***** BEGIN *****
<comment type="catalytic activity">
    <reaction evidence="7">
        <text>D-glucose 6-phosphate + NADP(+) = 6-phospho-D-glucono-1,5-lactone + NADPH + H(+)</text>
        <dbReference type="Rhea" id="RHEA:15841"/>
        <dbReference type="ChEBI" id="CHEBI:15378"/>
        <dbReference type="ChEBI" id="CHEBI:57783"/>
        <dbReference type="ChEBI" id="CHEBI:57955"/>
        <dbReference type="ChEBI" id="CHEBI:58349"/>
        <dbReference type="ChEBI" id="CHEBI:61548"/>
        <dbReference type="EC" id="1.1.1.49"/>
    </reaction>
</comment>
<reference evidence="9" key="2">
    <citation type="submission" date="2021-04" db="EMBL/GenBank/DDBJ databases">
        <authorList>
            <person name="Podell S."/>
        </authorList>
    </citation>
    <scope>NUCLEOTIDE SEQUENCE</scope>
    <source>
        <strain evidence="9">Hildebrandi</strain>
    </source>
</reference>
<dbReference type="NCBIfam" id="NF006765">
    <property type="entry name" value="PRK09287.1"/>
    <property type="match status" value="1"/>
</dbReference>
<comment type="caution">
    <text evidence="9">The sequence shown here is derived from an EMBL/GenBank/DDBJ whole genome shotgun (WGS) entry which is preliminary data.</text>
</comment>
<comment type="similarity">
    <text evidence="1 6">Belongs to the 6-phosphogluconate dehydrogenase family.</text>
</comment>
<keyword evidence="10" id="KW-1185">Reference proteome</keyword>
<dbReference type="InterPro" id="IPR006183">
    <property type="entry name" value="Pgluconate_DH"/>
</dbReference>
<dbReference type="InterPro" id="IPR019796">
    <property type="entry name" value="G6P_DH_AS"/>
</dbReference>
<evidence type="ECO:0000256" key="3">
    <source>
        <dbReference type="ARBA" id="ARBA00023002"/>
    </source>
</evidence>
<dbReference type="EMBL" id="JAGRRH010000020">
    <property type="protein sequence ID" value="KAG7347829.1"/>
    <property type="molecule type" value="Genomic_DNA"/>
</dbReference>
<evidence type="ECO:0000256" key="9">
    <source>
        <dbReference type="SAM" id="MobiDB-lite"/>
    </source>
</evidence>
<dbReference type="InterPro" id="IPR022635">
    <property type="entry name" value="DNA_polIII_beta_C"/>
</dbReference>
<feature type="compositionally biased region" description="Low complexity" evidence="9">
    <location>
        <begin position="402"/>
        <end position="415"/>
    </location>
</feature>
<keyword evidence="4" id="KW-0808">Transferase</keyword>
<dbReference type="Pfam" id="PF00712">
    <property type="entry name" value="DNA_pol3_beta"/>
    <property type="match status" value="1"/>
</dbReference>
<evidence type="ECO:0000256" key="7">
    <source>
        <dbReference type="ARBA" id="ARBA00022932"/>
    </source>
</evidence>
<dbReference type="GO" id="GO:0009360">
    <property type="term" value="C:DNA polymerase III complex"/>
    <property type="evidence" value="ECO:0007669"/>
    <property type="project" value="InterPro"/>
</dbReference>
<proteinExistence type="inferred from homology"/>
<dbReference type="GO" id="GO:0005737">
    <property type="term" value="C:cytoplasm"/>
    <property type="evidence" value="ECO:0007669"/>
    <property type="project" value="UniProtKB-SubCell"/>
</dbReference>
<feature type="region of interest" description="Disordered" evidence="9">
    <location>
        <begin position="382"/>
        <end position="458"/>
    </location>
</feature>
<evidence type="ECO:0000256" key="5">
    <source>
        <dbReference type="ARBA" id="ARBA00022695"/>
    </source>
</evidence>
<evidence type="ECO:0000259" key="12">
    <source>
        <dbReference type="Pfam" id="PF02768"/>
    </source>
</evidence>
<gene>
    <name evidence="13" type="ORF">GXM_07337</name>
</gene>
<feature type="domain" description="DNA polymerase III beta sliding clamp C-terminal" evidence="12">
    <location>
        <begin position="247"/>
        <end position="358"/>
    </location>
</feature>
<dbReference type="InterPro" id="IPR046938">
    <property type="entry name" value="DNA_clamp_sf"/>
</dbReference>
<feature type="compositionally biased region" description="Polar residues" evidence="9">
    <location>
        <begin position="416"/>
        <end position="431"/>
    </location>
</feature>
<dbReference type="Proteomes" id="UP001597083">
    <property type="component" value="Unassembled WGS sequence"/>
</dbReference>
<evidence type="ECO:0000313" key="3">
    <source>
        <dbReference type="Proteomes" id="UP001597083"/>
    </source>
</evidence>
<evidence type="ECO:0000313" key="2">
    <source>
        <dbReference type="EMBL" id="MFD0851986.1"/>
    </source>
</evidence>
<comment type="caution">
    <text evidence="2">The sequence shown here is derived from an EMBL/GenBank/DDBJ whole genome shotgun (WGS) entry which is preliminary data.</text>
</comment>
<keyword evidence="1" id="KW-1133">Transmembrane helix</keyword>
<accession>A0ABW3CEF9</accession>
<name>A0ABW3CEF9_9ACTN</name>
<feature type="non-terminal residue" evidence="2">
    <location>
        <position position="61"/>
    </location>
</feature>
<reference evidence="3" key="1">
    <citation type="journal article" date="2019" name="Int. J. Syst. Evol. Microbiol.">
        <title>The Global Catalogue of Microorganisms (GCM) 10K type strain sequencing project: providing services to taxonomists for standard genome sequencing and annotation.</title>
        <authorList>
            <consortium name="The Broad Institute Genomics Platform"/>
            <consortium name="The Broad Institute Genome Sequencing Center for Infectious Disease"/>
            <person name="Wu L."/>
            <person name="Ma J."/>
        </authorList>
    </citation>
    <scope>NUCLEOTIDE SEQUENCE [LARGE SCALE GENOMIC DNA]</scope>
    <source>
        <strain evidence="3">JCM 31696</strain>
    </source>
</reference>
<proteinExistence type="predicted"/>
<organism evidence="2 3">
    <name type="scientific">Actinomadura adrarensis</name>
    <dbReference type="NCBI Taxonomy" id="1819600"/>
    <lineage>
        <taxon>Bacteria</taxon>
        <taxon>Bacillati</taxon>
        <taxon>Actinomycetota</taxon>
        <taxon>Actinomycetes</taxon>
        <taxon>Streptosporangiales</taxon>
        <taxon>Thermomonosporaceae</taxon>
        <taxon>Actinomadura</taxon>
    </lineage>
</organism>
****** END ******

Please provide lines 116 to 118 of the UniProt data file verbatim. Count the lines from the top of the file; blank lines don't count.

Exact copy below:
        <end position="431"/>
    </location>
</feature>